Japan Geoscience Union Meeting 2016

Presentation information


Symbol M (Multidisciplinary and Interdisciplinary) » M-AG Applied Geosciences

[M-AG24] Dynamics of radionuclides emitted from Fukuchima Dai-ichi Nuclear Power Plant in the environment

Mon. May 23, 2016 9:00 AM - 10:30 AM A03 (APA HOTEL&RESORT TOKYO BAY MAKUHARI)

Convener:*Kazuyuki Kita(Faculty of Science, Ibaraki University), Yuichi Onda(Center for Research on Isotopes and Environmental Dynamics, University of Tsukuba), Teruyuki Nakajima(Japan Aerospace Exploration Agency), Yasuhito Igarashi(Atmospheric Environment and Applied Meteorology Research Department, Meteorological Research Institute), Masatoshi Yamada(Institute of Radiation Emergency Medicine, Hirosaki University), Chisato Takenaka(Graduate School of Bioagricultural Sciences, Nagoya University), masayoshi yamamoto(Low Level Radioactivity Laboratory, Kanazawa University), Jota Kanda(Graduate School of Marine Science and Technology, Tokyo University of Marine Science and Technology), Atsushi Shinohara(Osaka university), Chair:Yukihiko Satou(Graduate School of Pure and Applied Sciences, University of Tsukuba)

9:30 AM - 9:45 AM

[MAG24-03] Long-term assessment of airborne radio-cesium after the Fukushima nuclear accident: re-suspension from soil and vegetation

*Mizuo Kajino1,2, Masahide Ishizuka3, Yasuhito Igarashi3, Kazuyuki Kita4, Chisato Yoshikawa5, Masaru Inatsu6 (1.Meteorological Research Institute, 2.RIKEN Advanced Institute for Computational Science, 3.Kagawa University, 4.Ibaraki University, 5.Japan Agency for Marine-Earth Science and Technology, 6.Hokkaido University)

Keywords:Dust deflation module, Three dimensional numerical model, Atmospheric measurement, Budget analysis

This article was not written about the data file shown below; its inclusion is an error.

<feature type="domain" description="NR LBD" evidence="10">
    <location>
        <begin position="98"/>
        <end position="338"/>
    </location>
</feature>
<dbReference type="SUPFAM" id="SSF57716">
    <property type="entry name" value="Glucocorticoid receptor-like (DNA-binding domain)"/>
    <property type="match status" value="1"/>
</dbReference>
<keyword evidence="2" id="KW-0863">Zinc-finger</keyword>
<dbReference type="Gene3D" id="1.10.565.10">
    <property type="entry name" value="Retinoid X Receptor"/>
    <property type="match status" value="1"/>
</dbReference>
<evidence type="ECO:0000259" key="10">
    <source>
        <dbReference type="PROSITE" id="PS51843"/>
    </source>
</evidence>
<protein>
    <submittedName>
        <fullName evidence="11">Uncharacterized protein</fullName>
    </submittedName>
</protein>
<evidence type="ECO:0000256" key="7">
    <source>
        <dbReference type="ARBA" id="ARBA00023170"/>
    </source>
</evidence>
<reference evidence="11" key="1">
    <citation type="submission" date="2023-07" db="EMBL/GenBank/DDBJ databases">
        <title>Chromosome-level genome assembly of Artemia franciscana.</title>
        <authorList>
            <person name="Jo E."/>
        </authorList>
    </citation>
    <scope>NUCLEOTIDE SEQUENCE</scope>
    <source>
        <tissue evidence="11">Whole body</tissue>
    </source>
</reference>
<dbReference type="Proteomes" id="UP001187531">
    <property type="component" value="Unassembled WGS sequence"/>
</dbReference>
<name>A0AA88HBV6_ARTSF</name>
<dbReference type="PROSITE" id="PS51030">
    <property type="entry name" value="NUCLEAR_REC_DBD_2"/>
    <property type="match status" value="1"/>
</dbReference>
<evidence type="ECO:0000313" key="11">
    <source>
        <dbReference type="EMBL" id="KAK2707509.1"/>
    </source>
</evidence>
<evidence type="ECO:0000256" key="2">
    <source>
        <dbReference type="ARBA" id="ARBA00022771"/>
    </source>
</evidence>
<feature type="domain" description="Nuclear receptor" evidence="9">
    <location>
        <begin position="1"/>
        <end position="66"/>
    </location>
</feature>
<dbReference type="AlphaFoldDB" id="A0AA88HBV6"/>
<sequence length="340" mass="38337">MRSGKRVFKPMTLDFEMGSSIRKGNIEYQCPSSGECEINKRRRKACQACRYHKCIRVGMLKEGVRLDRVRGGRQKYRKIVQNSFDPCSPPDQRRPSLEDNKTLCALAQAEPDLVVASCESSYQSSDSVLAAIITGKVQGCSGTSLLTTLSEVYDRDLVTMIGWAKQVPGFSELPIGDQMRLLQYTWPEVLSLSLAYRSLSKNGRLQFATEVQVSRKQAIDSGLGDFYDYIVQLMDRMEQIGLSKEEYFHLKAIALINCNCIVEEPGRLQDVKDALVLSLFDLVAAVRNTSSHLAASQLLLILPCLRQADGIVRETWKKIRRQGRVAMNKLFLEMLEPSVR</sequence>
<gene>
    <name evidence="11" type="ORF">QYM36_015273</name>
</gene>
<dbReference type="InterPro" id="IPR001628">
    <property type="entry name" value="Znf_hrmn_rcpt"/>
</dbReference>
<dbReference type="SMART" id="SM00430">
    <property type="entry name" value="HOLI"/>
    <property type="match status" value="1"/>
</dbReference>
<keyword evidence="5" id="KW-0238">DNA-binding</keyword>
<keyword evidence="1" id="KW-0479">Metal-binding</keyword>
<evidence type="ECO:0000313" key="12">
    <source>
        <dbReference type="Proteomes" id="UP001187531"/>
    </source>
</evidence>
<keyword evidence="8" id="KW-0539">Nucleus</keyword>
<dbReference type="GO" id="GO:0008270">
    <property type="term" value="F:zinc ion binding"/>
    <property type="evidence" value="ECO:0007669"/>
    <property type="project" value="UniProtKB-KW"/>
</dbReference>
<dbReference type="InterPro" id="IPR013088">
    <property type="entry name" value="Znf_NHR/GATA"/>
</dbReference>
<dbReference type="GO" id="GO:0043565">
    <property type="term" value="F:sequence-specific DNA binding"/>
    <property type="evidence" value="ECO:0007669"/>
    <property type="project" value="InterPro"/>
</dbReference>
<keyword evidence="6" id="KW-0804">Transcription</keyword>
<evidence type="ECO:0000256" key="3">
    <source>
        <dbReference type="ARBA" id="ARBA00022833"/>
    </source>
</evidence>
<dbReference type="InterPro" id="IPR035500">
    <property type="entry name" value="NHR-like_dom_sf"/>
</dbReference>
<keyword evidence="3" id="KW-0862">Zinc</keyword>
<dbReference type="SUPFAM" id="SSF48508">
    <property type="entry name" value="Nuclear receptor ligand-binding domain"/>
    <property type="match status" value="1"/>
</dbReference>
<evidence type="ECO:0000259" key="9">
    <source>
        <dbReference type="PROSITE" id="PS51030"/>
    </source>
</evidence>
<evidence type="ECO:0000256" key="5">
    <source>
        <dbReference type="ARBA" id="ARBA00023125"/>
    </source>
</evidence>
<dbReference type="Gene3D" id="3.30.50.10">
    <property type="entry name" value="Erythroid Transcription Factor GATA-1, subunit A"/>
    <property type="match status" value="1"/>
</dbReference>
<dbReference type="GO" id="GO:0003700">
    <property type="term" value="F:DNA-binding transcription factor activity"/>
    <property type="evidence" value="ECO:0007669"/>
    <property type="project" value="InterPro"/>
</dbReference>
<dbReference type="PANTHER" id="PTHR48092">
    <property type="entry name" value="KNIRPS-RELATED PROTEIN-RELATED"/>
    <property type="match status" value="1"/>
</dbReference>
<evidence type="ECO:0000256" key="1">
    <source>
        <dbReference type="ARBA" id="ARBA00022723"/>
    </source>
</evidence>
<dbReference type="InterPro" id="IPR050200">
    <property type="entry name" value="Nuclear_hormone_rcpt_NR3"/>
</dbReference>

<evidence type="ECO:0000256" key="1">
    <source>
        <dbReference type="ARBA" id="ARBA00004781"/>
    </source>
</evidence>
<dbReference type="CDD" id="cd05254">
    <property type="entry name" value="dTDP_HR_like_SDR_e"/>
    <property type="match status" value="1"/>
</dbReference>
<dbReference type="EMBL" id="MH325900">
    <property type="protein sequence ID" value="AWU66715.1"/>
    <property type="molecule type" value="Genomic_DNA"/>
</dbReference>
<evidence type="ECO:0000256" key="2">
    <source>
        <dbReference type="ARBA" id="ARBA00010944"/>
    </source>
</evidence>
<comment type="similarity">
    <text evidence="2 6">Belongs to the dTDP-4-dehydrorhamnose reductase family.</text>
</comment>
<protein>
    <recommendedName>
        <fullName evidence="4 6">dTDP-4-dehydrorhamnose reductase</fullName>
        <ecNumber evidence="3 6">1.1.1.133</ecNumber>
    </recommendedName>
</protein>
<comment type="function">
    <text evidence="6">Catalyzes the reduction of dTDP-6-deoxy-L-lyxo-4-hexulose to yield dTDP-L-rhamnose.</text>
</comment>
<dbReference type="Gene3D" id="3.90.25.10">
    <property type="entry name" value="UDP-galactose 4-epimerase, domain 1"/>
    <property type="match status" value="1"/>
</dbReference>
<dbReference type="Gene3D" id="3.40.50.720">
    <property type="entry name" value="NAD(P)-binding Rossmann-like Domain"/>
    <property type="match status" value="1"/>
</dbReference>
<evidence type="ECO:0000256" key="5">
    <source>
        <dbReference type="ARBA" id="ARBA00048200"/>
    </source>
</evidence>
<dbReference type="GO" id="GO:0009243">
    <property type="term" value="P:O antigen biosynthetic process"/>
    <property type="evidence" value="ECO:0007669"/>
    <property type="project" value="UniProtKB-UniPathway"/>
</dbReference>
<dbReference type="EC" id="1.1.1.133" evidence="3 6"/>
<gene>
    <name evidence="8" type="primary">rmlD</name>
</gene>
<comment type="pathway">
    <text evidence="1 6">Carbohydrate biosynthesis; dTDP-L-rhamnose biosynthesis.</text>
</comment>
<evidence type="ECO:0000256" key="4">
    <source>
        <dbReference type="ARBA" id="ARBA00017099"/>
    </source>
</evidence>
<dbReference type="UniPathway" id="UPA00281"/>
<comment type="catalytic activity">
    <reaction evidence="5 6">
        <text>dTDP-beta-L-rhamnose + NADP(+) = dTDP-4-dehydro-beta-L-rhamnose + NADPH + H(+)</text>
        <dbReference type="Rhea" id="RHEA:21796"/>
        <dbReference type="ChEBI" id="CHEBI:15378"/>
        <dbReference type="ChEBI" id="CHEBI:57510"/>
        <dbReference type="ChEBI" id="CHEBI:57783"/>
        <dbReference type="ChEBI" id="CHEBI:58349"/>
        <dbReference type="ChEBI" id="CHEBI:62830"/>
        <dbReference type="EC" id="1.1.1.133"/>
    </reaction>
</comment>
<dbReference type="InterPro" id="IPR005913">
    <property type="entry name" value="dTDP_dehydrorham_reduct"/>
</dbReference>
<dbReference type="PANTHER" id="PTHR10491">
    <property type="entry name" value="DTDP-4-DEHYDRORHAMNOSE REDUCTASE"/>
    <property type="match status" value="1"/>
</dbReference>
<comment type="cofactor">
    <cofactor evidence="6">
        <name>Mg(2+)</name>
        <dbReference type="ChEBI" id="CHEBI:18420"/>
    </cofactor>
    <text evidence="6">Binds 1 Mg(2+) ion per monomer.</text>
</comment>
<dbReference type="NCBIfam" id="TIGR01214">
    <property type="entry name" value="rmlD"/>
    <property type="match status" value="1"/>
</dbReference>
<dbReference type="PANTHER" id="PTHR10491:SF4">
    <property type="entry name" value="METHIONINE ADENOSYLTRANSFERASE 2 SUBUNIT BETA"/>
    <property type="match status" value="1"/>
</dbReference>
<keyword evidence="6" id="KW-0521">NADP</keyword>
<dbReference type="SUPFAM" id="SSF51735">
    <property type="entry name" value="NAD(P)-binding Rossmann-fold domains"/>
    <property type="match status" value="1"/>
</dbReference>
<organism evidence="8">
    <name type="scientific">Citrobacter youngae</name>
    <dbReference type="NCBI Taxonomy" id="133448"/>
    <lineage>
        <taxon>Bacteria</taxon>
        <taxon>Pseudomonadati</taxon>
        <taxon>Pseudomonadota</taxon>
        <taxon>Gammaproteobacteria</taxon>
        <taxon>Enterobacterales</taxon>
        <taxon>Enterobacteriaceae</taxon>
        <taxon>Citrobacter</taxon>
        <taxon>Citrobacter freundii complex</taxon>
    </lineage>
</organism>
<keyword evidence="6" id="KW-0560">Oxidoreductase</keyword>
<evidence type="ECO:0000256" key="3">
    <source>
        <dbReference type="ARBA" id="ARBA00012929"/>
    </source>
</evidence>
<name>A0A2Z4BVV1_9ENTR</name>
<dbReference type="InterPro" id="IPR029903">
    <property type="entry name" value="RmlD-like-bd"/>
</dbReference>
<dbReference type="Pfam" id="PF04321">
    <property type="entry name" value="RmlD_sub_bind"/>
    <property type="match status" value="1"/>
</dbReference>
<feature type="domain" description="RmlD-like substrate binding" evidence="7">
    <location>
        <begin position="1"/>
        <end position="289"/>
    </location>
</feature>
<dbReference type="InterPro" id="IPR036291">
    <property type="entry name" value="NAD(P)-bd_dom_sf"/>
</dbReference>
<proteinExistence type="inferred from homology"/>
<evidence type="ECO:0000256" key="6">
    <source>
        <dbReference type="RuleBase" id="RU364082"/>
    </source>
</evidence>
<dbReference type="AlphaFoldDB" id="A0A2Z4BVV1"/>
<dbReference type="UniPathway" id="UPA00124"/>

Long-term assessment of 137Cs re-suspension from contaminated soil and vegetation due to the Fukushima nuclear accident in March 2011 and the on-going emission from the premises of the power plant has been conducted using a numerical simulation, a field experiment on the dust deflation at Namie in the restricted habitation area, and air concentration measurements in and out of the area, Namie and Tsukuba, respectively. The analysis period is one year from December 2012, about one and a half years from the accident, up to December 2013. The surface concentration of Cs-137 at Namie was high in the summer (~1 mBq/m3) and low in the winter (0.1-1 mBq/m3). The 137Cs concentration was about one order smaller in Tsukuba (0.01-0.1 mBq/m3). The differences in the two sites are consistent between the observation and the simulation. Ishizuka et al. (2016) developed a numerical module of 137Cs re-suspension associated with dust deflation based on the flux measurement in Namie. Using the module, the simulated 137Cs from soil had a potential to account for the observed surface concentration in Namie in the winter, but underestimated by 1-2 orders of magnitude in the summer. The Tokyo Electric Power Company assessed the 137Cs emission from the reactor buildings in 2013 as approximately 106 Bq/h. By using the emission rate, the simulation substantially underestimated the observation by 2-3 orders of magnitude in Namie. We simulated the re-suspension from vegetation applying a seasonal variation as a function of the green fraction map. With the constant re-suspension rate of 10-7 [/h], the simulated vegetation re-suspension quantitatively accounted for the observed surface concentration together with its seasonal variation. Still, so far, the re-suspension mechanism has not been fully understood and thus further investigations for the understanding of the mechanisms and its long-term effects on the environment are needed.